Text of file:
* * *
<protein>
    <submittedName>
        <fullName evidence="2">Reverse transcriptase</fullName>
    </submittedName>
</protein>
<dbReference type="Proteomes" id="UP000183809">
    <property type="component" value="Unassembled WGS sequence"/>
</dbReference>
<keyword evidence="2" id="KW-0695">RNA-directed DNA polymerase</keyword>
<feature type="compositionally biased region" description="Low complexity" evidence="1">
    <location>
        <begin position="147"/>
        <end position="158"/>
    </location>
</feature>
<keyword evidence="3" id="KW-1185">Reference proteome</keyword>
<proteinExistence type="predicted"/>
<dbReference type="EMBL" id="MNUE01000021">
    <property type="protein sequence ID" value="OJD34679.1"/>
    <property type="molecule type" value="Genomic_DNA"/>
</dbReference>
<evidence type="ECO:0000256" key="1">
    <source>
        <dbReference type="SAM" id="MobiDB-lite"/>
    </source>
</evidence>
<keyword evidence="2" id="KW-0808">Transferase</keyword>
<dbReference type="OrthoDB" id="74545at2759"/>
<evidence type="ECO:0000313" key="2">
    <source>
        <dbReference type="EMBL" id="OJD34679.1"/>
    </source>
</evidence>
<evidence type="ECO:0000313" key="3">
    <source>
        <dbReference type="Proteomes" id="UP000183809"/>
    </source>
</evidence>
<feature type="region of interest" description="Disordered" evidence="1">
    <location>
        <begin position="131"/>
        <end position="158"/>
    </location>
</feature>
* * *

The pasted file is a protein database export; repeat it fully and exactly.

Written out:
<protein>
    <submittedName>
        <fullName evidence="2">Reverse transcriptase</fullName>
    </submittedName>
</protein>
<dbReference type="Proteomes" id="UP000183809">
    <property type="component" value="Unassembled WGS sequence"/>
</dbReference>
<keyword evidence="2" id="KW-0695">RNA-directed DNA polymerase</keyword>
<feature type="compositionally biased region" description="Low complexity" evidence="1">
    <location>
        <begin position="147"/>
        <end position="158"/>
    </location>
</feature>
<keyword evidence="3" id="KW-1185">Reference proteome</keyword>
<proteinExistence type="predicted"/>
<dbReference type="EMBL" id="MNUE01000021">
    <property type="protein sequence ID" value="OJD34679.1"/>
    <property type="molecule type" value="Genomic_DNA"/>
</dbReference>
<evidence type="ECO:0000256" key="1">
    <source>
        <dbReference type="SAM" id="MobiDB-lite"/>
    </source>
</evidence>
<keyword evidence="2" id="KW-0808">Transferase</keyword>
<dbReference type="OrthoDB" id="74545at2759"/>
<evidence type="ECO:0000313" key="2">
    <source>
        <dbReference type="EMBL" id="OJD34679.1"/>
    </source>
</evidence>
<evidence type="ECO:0000313" key="3">
    <source>
        <dbReference type="Proteomes" id="UP000183809"/>
    </source>
</evidence>
<feature type="region of interest" description="Disordered" evidence="1">
    <location>
        <begin position="131"/>
        <end position="158"/>
    </location>
</feature>